Hi enigma,enigma2win wrote:interesting, never thought about it that way.
was just confused because i remember reading a post of alexB saying that he puts the R2R before the console...
Always great help from Richie, Cupwise ...
The issue you mention of R2R before the console related to the aspect of having, say, virtual instrument tracks that were rendered inside the DAW, or recorded straight in.
If you wanted to simulate an analogue recording setup, those tracks could then be treated as if recorded onto [say] a 24 track 2" deck. Thereby you would insert a R2R instance at or near the head of your effects chain, effective giving you playback from tape.
As mentioned, there was no single way we would track, bounce, Overdub, or mix in an analogue based studio.
Back in the day ... we got to the point of minimum signal path when practical [and sometimes NOT].
For example ... instead of using a consoles preamp, we would feed the mic signal into an outboard preamp, possibly followed by a compressor [or many times not], and [via the patchbay] would patch directly to the multitrack tape input .. thereby bypassing all of the console electronics.
Playback from tape then returned [via line inputs] back to the console to allow monitoring, eq, mixing.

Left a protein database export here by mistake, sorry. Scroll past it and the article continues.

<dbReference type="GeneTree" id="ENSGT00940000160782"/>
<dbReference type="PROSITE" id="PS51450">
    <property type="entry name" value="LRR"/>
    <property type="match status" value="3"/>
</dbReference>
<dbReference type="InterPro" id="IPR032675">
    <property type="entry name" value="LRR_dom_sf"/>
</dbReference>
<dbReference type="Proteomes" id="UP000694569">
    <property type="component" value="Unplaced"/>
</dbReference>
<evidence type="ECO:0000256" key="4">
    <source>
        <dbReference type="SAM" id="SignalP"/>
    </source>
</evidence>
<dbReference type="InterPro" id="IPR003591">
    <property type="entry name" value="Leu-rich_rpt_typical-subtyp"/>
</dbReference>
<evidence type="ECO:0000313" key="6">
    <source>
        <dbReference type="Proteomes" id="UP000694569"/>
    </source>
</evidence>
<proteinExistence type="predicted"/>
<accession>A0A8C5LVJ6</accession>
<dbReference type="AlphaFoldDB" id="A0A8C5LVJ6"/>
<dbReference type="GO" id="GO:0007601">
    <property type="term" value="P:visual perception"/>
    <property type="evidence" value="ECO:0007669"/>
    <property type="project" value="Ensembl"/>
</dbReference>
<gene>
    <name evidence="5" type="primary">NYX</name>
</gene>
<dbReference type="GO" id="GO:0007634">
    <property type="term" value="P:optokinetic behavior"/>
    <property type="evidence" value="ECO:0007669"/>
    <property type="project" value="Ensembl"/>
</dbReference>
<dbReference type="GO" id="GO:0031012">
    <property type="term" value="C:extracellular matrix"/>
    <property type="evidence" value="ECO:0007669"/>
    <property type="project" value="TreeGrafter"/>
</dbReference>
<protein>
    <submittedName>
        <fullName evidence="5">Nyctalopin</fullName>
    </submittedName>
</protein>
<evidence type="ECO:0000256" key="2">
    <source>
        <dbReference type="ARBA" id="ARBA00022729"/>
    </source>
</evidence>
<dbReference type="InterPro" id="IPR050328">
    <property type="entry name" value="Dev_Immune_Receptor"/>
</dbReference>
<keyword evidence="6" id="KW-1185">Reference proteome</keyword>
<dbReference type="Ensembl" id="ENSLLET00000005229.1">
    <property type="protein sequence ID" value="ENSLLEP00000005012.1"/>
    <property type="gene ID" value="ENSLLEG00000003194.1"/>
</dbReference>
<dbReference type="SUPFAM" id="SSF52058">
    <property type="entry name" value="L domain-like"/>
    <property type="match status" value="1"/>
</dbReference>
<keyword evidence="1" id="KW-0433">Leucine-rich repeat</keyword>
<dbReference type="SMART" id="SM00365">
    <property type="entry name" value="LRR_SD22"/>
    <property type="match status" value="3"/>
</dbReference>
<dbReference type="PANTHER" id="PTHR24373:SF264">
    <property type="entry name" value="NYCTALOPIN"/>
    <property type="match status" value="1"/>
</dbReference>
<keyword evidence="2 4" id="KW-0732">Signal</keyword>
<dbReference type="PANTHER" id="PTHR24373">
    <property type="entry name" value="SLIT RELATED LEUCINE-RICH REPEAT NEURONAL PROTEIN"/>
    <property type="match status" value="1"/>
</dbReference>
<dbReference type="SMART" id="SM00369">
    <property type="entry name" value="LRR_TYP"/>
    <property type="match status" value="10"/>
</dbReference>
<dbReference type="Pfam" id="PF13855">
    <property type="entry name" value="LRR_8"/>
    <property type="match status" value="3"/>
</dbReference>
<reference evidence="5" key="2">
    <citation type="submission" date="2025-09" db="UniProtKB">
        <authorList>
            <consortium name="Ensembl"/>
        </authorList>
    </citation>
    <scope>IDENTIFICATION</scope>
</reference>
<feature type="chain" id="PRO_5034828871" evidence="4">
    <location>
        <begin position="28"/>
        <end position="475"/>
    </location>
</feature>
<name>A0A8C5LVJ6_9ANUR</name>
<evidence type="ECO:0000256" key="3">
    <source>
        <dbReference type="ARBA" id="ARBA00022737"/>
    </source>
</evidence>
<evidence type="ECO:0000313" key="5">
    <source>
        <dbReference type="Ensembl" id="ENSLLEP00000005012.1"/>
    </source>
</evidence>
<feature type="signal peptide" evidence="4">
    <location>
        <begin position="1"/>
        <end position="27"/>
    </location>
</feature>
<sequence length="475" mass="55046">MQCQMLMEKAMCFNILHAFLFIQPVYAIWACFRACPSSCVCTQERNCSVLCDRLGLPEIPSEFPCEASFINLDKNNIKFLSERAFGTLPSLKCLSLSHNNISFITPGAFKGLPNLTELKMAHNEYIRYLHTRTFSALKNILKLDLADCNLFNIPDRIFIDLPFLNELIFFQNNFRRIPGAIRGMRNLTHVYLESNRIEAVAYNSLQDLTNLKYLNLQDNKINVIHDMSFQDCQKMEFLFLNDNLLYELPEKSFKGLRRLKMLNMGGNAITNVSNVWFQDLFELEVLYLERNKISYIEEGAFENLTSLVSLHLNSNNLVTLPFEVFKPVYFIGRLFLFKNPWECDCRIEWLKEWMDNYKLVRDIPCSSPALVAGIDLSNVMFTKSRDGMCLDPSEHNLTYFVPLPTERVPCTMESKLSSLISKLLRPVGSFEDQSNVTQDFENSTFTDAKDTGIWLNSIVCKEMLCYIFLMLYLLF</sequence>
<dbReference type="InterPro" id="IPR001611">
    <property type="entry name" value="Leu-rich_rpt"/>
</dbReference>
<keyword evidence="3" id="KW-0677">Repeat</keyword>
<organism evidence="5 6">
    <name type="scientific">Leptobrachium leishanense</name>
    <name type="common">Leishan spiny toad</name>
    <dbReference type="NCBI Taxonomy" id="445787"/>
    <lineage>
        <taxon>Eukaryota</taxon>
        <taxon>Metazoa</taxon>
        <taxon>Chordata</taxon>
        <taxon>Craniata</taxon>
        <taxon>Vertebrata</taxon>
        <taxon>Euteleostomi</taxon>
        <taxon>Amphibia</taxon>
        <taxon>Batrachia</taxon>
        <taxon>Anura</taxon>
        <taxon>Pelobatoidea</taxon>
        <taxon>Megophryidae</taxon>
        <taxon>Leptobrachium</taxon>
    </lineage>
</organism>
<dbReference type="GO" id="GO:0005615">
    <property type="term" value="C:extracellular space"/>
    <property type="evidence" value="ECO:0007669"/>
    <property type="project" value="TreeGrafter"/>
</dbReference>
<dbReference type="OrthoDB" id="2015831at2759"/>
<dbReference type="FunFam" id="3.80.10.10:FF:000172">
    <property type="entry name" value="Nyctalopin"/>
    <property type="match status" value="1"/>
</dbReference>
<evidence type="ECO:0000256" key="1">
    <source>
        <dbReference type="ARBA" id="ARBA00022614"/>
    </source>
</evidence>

We also had a 22 trk limit [or if synchro slaved] have 44 tracks to record to.
Many times during the basic tracking, things like drums were spread out across 10 or 12 tracks [when possible]. Once recorded to tape, and prior to addition overdubs, we would combine elements like toms down to a stereo sub ... to be printed back to tape [sometimes with additional eq, compression, etc]. This would open up new tracks available for the addition production. The point ... some sources hit the tape more than once.
Lead vocals were usually handle in composite form, whereby we'd have 4 or 5 takes, select the best of, sub them down, and bounce that to tape as a single composite [which could then be punched into].
My mention of minimum signal path becomes obvious when you take into consideration the amount of sonic manipulation that could take place ... had the balance the good with the bad. And since I despised most tape noise reduction protocols, proper attention to signal levels through the process was mandatory ... ahhh, no different today.
hope this helped.